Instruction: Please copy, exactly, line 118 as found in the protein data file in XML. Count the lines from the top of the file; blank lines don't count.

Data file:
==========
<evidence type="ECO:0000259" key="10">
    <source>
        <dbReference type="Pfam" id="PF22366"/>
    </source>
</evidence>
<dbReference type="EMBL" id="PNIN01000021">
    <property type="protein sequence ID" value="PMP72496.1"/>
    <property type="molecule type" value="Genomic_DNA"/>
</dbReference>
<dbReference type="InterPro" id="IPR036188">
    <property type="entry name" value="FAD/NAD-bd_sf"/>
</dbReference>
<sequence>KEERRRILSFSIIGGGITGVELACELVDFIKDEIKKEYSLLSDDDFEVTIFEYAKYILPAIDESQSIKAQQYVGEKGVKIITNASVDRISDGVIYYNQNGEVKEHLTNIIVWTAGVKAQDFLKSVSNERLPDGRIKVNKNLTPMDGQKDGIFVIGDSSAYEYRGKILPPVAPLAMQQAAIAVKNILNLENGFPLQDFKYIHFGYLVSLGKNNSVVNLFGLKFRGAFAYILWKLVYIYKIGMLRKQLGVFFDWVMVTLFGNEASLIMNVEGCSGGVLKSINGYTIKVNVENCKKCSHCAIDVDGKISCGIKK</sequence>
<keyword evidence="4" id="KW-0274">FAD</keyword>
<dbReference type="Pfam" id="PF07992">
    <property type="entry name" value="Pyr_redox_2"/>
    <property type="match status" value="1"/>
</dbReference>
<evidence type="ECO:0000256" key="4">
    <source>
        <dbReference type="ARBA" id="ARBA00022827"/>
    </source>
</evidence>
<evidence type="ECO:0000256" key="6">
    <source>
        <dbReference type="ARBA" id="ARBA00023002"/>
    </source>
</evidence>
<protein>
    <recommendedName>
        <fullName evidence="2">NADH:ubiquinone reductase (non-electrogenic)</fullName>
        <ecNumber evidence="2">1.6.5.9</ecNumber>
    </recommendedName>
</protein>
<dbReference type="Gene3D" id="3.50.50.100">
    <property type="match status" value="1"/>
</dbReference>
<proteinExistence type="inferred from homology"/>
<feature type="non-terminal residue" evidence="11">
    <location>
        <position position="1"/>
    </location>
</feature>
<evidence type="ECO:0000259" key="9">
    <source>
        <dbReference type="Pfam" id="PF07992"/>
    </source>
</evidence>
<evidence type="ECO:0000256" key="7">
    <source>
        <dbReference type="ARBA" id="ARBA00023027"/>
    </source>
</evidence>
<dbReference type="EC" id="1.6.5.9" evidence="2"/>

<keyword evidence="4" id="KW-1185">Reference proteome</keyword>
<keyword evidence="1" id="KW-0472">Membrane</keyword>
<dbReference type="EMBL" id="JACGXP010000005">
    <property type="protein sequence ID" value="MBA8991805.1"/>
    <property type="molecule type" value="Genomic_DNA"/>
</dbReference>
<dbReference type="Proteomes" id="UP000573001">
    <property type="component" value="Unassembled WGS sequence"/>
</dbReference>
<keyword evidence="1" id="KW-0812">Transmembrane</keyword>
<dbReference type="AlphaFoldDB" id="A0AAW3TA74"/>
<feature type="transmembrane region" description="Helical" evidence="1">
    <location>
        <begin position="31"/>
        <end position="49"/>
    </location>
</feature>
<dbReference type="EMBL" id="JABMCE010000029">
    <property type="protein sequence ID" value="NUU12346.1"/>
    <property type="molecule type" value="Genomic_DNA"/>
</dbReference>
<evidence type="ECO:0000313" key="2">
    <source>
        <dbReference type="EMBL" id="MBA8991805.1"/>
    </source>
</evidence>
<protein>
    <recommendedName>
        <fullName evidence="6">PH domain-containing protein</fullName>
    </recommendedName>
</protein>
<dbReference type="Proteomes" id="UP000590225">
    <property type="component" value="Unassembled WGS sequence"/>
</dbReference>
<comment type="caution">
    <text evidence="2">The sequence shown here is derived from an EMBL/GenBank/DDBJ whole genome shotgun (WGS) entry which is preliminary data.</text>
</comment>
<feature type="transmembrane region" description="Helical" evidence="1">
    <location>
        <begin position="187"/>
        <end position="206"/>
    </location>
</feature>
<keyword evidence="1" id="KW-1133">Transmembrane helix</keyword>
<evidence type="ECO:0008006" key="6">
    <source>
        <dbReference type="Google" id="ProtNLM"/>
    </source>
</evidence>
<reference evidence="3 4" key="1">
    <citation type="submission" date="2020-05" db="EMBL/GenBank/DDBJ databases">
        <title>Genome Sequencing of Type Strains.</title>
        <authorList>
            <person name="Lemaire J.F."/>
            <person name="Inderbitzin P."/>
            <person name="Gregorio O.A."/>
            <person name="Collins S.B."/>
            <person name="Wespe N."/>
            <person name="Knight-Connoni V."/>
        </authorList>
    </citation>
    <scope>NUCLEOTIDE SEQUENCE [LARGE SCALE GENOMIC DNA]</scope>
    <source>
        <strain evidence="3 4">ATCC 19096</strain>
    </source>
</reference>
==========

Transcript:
        <strain evidence="3 4">ATCC 19096</strain>